In the past, special counsel Robert Mueller testified before Congress numerous times. But Mueller kept a very low profile during the Russia investigation, carefully avoiding the media. And Politico’s Darren Samuelsohn, in a May 21 article, lets members of Congress know what they can expect if the 74-year-old Mueller testifies before Congress in 2019.
The House Intelligence Committee and the House Judiciary Committee have both asked Mueller to testify before Congress and discuss the Russia investigation. Samuelsohn, in Politico, notes that he has “watched more than 20 hours of footage” of Mueller testifying before Congress in the past — and that footage, Samuelsohn writes, can offer 2019’s Congress members some valuable insights on how he responds to questions.
“When you watch the clips” of Mueller in the past, Samuelsohn writes, “the images feel immediately familiar: cable news has been showing the same Mueller footage on a loop since his appointment in May 2017. But it’s always with the sound turned off. That’s a mistake. Listening to Mueller speak helps pierce some of the mythology that’s seemed to only grow in the absence of any news conferences or public speaking appearances while he’s been the special counsel.”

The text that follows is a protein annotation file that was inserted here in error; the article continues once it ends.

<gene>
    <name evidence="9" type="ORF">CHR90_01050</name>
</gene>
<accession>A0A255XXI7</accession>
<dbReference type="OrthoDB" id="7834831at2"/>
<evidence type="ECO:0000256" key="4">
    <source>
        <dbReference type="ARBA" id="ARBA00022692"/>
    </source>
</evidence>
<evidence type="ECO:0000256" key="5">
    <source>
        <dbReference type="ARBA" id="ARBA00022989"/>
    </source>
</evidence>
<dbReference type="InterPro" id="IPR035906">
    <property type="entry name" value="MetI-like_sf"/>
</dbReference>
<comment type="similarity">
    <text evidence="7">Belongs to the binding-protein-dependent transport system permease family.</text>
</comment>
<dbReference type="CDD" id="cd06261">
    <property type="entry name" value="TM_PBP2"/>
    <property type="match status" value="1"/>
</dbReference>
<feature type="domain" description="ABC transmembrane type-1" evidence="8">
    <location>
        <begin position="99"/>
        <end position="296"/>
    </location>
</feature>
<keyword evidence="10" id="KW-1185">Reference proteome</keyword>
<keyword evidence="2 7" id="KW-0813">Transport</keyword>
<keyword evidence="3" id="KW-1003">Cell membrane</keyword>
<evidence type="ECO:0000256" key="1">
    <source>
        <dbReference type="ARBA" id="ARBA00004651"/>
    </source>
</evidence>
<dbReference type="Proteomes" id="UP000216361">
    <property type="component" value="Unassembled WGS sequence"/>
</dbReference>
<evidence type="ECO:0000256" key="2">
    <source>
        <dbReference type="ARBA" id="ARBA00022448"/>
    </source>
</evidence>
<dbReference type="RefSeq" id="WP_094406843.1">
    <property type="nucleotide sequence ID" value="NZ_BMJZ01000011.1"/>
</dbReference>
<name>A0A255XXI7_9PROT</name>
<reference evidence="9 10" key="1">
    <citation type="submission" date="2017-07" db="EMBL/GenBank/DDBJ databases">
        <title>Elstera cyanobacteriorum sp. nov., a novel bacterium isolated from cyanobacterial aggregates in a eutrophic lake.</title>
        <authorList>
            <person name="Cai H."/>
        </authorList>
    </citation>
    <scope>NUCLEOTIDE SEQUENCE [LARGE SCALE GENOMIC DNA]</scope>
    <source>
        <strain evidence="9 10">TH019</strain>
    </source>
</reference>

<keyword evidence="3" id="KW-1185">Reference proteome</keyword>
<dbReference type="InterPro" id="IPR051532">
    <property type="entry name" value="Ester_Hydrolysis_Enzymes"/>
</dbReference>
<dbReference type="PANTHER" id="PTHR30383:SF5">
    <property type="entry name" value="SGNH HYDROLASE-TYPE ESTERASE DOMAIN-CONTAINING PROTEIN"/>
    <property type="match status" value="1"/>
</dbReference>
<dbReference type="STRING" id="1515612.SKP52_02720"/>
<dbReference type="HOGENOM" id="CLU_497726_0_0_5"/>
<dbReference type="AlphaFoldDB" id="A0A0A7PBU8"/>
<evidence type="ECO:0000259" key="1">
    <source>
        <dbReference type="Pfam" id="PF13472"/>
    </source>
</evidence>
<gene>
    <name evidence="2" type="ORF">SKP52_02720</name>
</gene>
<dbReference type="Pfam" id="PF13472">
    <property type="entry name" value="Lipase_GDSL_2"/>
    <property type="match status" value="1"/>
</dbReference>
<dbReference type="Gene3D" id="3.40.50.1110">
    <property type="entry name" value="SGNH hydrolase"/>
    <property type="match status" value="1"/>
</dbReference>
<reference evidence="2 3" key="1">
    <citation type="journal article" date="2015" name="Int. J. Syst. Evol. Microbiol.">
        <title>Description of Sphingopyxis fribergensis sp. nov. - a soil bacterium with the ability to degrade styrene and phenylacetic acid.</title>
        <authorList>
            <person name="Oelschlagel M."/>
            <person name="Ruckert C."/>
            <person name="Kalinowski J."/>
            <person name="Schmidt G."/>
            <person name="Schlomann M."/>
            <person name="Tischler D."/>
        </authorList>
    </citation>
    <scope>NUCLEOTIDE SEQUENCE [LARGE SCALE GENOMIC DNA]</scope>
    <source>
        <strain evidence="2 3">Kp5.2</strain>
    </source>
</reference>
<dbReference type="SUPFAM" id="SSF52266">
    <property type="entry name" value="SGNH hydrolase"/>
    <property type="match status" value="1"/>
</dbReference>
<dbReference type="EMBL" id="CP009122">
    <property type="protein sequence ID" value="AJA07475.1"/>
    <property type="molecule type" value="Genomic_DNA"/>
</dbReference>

In the past, Samuelsohn explains, Mueller served as FBI director and testified before Congress about everything from post-9/11 counterterrorism efforts to the Boston Marathon bombing. And Samuelsohn observes that Mueller is “cautious when it comes to investigations, relying on his past experience as a federal prosecutor in Boston, Washington and San Francisco.”
Discuss Mueller’s interactions with members of Congress in the 2000s, Samuelsohn notes that the former FBI director is “quite polite, and typically makes direct eye contact with his questioners. He thanks staffers who bring him a glass of water. He can also be funny and, despite the seriousness of a job that required chasing down terrorists and all manner of bad guys, Mueller does crack a smile.”
Samuelsohn adds, however, that Mueller can also be “frank” and “brutally honest” and can “get testy, and clearly doesn’t like to be interrupted when he’s answering a question. And he won’t hesitate to correct members of Congress.”